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As I Walked Out One Midsummer Morning

Camino(s) past & future
Portugués, Francés, Le Puy, Rota Vicentina, De Soulac, Norte, Madrid-Salv-Primitivo
#1
As I walked out one midsummer morning in the mid-seventies, at the same age as Laurie Lee was in the mid-thirties, I had his book with me as I set off on my own travels. 40+ years later I am re-reading it. What wonderful images his prose portrays of Spain before the Civil War. If you have ever stayed in one of those old buildings with a courtyard in the centre, now an albergue, you may sit there in the enveloping cool . . . close your eyes . . . and imagine how it must have been 80 years ago. Laurie Lee’s descriptions of the inns he stayed in are beautifully written. He walks through Zamora (on the Via de la Plata), Valladolid (on the Camino de Madrid), and Seville. You can almost picture in your mind the shimmering wheatfields and the intense, intense heat of midsummer.
A classic.
Jill
 

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Camino(s) past & future
Frances starting SJPdP Sept/Oct 2015, April/May 2017
#2
Loved Laurie Lee. In my thirties and well beyond my main travel inspiration came from either Dervla Murphy or Paul Theroux. Paul Theroux because his travels were achievable. Dervla Murphy because hers were the stuff that dreams are made of. Despite having no chance of walking the Hindu Kush in winter with a donkey and a 6 year old, she remains my favourite author to this day.
Thanks for the memories, Jill
 
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Camino(s) past & future
Many more in the future (hopefully)
#8
The Laurie Lee autobiographical trilogy (Cider With Rosie, As I Walked Out One Midsummer Morning, A Moment of War) are classics. The latter two are about his travels in Spain. The first one is about growing up in a small village in the Cotswolds.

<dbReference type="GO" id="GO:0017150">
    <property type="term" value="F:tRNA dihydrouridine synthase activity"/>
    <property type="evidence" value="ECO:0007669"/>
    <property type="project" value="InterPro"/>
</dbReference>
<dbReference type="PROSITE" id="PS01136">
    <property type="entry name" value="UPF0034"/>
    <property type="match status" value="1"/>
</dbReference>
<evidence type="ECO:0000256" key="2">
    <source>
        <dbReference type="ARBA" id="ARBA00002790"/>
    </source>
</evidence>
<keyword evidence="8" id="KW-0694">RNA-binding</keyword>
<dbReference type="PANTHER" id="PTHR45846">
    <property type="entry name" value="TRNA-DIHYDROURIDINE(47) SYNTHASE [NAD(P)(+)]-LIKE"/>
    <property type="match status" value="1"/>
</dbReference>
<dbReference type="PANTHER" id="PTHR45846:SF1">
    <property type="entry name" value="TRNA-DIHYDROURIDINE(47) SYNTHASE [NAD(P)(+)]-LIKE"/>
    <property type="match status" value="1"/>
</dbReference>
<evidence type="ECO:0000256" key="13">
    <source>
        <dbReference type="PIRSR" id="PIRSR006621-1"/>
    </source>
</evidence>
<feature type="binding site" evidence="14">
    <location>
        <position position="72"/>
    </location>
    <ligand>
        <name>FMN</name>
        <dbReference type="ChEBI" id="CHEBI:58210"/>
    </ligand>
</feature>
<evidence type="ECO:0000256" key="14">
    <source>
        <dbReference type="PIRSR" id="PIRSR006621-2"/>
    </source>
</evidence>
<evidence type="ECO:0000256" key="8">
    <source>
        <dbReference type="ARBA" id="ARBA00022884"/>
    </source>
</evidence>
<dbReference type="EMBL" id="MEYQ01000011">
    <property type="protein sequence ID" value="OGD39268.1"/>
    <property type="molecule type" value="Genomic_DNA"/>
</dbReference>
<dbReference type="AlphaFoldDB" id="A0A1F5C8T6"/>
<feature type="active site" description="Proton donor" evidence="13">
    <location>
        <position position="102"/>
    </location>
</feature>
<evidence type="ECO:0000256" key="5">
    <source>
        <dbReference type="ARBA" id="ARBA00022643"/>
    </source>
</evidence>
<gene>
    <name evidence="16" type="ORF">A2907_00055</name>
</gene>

Another favourite is "South From Granada" by Gerald Brennan. A great and detailed description of life in a small Spanish village after the First World War.
 
Camino(s) past & future
Camino Frances (2015); Camino Norte/Primitivo (2016); Camino Frances (2017); Le Puy (June 2018)
#9
Splendid book! Homage to Catalonia is also worth a read. Try Bruce Chatwin or Robert Byron for something somewhat different but well written. I'm unlikely to follow them but interesting places.
Are all these recommendations in English? If not, I'm out of luck!
 

onwayhome

Active Member
Camino(s) past & future
Frances Ponferrada-Santiago,(c1986)
Frances SJPP-Santiago (2011)
Portuguese Porto- Finisterre (2016)
St Michaels Way (2016)
#12
Thanks for reminder of my favourite Laurie Lee book. Its difficult nowadays to imagine the extent of his adventure, a lot of it on foot- playing his violin for pesetas as he travelled down through Spain. I particularly remember his poetic descriptions of the impact that hallucinatory searing summer heat on a boy from rural Gloucestershire more used to lush green country lanes.
 

Jeff Crawley

Veteran Member
Camino(s) past & future
Contemplating yet another "final" camino
Porto to SdC May 2019
#13
Jill, I have never heard of Laurie Lee, but you have piqued my curiosity. I just googled his books and plan to check my library first before ordering this book on Amazon.
Be careful - reading it might make you revise your packing list:

(He) carried a small rolled-up tent, a violin in a blanket, a change of clothes, a tin of treacle biscuits, and some cheese.
 
Camino(s) past & future
'Portuguese' ' Frances' ' Norte' 'Salvador_prim' ‘le puy’ ‘Inglés’ ‘CDM’ ‘Invierno’ ‘Fin_Mux’
#16